'Dreams Beyond,' Norwegian electronic artist/composer Sverre Knut Johansen’s fifth offering on the Spotted Peccary label, is a wondrous adventure through musical visions and sonic dreamscapes. Inspired by the album’s striking and surreal cover artwork (created by Micha Karcz), Johansen reveals a beguiling collection of compositions infused with imagination and beauty. Guiding the listener on a fascinating voyage, the album’s nine tracks travel through quiet spaces and mysterious realms, frequently propelled by dynamic rhythms that build to powerfully dramatic moments. Using his collection of synths, electronic percussion, electric guitars, and sound design software, Johansen infuses the tracks with a creativity that satisfies the ears and sparks the imagination, weaving melody, rhythm, and texture into a captivating musical tapestry that constantly evolves from beginning to end.
And of course, the above paragraph is promo text from the Spotted Peccasy label, but it's certainly not inaccurate. 'Dreams Beyond' consists iof nine track in 72 minutes -"Tatra Mountains" (Intro), "Awakening," "Skylight," "Dreams Beyond," "Dawn," "Tatra Mountains," "Causeway," "Echoes of the Past," and "Human Connection." Since Tatra Mountains figure so prominently on this album, you might like to know where they are. The Tatra Mountains is a mountain range that forms a natural border between Slovakia and Poland. They are the highest mountain range in the Carpathian Mountains. You might think that because of this, the music would be cold, dark and isolationist. Actually, quite the opposite is true. While not brimming with the sounds of civilization, there is much that alludes to nature thriving in this environment. It is sewn through the rhythms and indefinite melodicism Johansen employs throughout this album, breathing life into the realms of imagination. Everything works together to complete a picture, as a painter's palette does with drawing and blending colors to the image she creates.
Opening strong with the Tatra Mountains Intro, the artist lays down broad, grandiose synth strokes that rival Vangelis's cinematic quality and immediately grab your attention. Following that, "Awakening" sets the tone for the journey, with a strong, but gently steady rhythm emerging from the synth effluvia that takes up about the first third of the track. An arpeggiator opens "Skylight" and forms its base as a gentle synth melody rolls over the horizon while other synth sweeps and sequenced bits underpinned by a simple rhythm track play along. Through headphones, this is a real brain massager, bringing both a sense of adventure and bliss to the fore. The title track offers a bit of romantic wistfulness in familiar tones and forms and stronger melodic content than before. "Dawn" is as you might expect, rising languidly from slumber, the voices of birds chirping in your ears, a hive of activity commencing, sunlight and cool water splashed on your face, all of these things together perfectly captured. On the trip to the "Tatra Mountains" Johansen evokes grandeur and awesomeness that do these peaks justice with his expansive synth palette. As you may know, a "Causeway" is a route constructed over water, and the liquid below on this piece is palpable. Although somewhat transitory, it retains its own identity in the motion of crossing, of the journey being perhaps more important than the destination. "Echoes Of The Past" is the most ethereal track on the album, so light and airy you might think you're floating away. It ends on more solid ground though with "Human Connection," a good ending that just might be a couple minutes too long.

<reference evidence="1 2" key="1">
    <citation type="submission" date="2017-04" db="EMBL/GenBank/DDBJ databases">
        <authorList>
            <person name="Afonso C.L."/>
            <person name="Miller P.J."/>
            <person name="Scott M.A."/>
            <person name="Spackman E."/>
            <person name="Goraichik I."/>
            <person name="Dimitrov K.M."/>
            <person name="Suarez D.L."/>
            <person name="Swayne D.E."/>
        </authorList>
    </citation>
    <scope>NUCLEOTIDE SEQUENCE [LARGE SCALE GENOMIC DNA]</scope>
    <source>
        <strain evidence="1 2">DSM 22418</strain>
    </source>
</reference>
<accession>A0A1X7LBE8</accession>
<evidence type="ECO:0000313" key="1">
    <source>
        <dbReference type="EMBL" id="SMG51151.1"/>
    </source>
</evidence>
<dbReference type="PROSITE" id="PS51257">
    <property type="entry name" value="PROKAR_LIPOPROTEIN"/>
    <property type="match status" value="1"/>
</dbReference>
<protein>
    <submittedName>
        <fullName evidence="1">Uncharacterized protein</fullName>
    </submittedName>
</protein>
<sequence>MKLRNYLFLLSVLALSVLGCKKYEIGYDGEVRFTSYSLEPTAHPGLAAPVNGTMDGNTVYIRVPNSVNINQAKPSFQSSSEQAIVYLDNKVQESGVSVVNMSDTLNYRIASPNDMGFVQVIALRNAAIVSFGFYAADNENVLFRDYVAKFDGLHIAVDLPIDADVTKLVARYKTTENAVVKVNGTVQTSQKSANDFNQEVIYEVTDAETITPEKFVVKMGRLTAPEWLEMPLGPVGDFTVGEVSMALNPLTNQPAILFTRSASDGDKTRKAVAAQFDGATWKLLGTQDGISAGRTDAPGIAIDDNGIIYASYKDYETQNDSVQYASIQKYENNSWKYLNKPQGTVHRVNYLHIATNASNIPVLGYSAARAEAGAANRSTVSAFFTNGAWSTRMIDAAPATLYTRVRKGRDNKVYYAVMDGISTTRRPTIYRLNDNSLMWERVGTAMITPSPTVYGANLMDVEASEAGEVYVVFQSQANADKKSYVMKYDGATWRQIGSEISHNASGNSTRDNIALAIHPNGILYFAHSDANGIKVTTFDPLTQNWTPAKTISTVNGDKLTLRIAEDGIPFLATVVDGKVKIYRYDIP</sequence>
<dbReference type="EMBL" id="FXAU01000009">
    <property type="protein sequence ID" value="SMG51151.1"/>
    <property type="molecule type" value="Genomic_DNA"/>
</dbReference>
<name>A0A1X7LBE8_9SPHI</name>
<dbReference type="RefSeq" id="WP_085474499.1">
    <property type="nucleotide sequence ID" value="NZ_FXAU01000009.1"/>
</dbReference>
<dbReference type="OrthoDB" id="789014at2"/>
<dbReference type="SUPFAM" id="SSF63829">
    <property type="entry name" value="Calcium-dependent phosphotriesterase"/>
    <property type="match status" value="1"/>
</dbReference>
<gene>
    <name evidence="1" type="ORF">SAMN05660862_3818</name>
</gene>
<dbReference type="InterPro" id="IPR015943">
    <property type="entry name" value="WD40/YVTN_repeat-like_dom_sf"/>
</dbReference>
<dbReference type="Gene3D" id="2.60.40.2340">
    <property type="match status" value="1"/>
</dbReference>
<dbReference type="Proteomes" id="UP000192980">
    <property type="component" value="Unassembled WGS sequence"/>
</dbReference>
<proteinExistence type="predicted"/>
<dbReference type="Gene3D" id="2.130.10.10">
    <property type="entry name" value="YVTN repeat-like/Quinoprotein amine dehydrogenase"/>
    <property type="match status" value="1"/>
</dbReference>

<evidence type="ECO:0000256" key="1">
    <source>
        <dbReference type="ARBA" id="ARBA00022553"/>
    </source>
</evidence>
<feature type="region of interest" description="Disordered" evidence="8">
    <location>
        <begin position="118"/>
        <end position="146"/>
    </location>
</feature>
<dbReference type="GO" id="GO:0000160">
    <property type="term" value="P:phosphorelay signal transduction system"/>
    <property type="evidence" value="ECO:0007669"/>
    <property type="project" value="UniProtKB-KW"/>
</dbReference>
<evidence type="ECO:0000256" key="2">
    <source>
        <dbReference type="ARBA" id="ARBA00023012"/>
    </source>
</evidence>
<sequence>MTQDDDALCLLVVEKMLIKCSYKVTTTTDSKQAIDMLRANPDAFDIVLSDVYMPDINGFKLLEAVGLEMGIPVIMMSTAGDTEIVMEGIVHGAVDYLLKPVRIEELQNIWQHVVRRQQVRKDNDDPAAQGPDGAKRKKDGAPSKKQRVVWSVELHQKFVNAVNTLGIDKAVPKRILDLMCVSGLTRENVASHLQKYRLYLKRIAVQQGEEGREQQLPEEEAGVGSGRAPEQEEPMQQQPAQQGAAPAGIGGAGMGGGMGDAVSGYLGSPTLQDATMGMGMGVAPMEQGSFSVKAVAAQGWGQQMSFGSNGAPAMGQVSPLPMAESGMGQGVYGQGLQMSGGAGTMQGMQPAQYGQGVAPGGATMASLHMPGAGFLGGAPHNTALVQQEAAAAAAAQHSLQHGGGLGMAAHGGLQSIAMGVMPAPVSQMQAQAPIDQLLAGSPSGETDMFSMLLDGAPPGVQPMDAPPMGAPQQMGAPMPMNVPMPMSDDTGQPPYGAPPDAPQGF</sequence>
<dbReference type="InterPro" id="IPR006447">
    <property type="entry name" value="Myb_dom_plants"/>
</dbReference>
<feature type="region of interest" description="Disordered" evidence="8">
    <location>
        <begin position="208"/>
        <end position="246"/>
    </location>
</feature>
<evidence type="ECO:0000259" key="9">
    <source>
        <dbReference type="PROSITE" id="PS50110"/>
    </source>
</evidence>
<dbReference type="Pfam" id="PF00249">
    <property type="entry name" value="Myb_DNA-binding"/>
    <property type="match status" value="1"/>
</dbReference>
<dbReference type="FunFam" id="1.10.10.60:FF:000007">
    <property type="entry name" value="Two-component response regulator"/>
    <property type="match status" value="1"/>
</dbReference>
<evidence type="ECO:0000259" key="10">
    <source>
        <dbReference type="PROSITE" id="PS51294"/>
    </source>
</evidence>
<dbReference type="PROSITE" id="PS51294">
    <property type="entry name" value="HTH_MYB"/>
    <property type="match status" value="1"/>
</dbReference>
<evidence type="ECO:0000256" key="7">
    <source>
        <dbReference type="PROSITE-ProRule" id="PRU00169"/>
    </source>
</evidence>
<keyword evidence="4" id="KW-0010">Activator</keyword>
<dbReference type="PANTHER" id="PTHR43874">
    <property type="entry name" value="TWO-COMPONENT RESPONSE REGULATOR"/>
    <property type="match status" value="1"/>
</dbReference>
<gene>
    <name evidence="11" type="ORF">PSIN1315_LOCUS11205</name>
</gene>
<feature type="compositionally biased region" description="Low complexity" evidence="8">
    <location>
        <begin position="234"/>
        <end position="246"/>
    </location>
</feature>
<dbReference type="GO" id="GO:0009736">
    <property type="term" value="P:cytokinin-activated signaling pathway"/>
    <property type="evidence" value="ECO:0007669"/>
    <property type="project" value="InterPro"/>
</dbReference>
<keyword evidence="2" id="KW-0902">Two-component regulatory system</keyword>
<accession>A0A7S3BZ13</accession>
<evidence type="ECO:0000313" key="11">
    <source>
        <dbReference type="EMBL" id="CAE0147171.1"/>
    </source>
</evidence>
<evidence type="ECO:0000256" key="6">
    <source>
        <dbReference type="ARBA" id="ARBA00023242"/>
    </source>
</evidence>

I've heard a good number of Sverre Knut Johansen albums, both solo and collaborations with others, and I believe 'Dreams Beyond' may just be his most fully realized work yet.
Yair Etziony normally works in the spheres of ambient and drone, and I’ve positively reviewed at least one of Etziony’s releases here before. As a consequence of lockdown experimentation, this is something different, that certainly warranted a new artist name. This jumps genres quite resolutely and lands in dark electronica and EDM. Rolling long synth basslines run over cut-up breakbeats, drumloops and drum patterns that are part drum-and-bass, but sometimes with the half-speed swagger that grew from dubstep.
“Hand Disinfection” sets a tone that initially feels almost retro- like synthwave but for the darker underbelly of the 90’s d&b world, emphasised by a vocal sample made familiar by Primal Scream. “Lockdown” has a slower, more hand-made programmed break to it that’s a touch lazier, while “Metropolis” has a distinctly brighter and more positive tone with a bright synth arpeggio and upbeat break.
“A Place Where There Is No Darkness” is the most overtly post-dubstep-ish thanks to its crisp groove, and when we reach “The New Normal” there is a certain sense of narrative to the fact that the more unsettled and distorted tones have been replaced by a slightly more positive but still sorrow-infused atmosphere. “Umwelt”, with its ‘everyone wanted a place where they could be alone’ sample, feels less like a finale and more like a creeping acceptance of the new status quo.
Between some of these tracks are more ambient interlude pieces more akin to the previous works I’ve heard from Etziony. “Dead Skin” and “Stay Safe” are soft arhythmic padded pieces with a calm to them that seems quite fitting for the lockdown theme, socially distancing the beat tracks, while State Of Exception is a longer broodier rumble with a distinctly sci-fi theme.
As an expression of lockdown mood and experience, it’s not especially diverse or unique in its tone. However it’s a well-presented 50 minute journey through soft but broody electronica that does seem to strike a chord.